The presence of permafrost close to the surface in a crater creates a unique microclimate environment.[8]


Caves are important geologic formations that can house unique and delicate geologic/biological environments. The vast majority of caves found are made of calcium carbonates such as limestone. In these dissolution environments, many species of flora and fauna find home. The mixture of water content within the cave atmosphere, air pressure, geochemistry of the cave rock as well as the waste product from these species can combine to make unique microclimates within cave systems.[9]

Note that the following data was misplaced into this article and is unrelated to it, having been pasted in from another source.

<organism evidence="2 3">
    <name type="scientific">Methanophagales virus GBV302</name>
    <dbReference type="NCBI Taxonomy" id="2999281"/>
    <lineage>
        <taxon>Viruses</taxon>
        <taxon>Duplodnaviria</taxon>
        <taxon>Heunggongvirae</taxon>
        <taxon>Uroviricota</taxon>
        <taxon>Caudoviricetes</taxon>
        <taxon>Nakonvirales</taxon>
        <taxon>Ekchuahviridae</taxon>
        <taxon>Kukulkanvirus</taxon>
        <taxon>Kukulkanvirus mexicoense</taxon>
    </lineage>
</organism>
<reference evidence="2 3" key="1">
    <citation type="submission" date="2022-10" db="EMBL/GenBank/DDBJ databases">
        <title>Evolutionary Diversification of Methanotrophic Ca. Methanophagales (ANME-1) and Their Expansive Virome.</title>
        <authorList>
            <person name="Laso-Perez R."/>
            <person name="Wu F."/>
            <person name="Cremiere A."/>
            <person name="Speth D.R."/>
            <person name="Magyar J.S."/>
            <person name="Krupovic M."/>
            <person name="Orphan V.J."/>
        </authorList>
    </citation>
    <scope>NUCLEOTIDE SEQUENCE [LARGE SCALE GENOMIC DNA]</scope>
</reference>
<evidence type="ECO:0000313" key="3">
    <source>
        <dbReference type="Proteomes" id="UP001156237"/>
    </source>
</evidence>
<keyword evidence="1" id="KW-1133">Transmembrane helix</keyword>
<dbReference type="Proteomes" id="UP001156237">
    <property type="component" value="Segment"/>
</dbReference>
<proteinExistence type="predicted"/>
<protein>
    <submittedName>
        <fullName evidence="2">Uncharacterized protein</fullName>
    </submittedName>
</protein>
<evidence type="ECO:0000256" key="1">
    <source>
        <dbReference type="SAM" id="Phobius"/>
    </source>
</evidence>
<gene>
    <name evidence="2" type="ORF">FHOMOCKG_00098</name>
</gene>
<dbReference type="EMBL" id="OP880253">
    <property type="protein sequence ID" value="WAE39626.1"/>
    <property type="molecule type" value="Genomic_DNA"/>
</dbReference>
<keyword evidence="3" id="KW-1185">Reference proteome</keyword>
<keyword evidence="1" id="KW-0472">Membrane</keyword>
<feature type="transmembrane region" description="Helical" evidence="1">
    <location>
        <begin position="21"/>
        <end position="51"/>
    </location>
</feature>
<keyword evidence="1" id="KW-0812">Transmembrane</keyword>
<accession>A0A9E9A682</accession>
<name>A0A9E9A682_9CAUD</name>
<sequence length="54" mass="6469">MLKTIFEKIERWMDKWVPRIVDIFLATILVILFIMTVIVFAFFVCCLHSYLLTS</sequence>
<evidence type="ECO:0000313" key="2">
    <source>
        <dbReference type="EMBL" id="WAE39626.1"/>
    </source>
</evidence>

The speleogenetic effect is an observed and studied process of air circulation within cave environments brought on by convection. In phreatic conditions the cave surfaces are exposed to the enclosed air (as opposed to submerged and interacting with water from the water table in vadose conditions). This air circulates water particles that condense on cave walls and formations such as speleothems. This condensing water has been found to contribute to cave wall erosion and the formation of morphological features. Some examples of this can be found in the limestone walls of Grotta Giusti; a thermal cave near Monsummano, Lucca, Italy. Any process that leads to an increase or decrease in chemical/physical processes will subsequently impact the environment within that system. Air density within caves, which directly relates to the convection processes, is determined by the air temperature, humidity, and pressure. In enclosed cave environments, the introduction of bacteria, algae, plants, animals, or human interference can change any one of these factors therefore altering the microenvironment within the cave.[10] There are over 750 caves worldwide that are available for people to visit. The constant human traffic through these cave environments can have a negative effect on the microclimates as well as on the geological and archeological findings. Factors that play into the deterioration of these environments include nearby deforestation, agriculture operations, water exploitation, mining, and tourist operations.[11]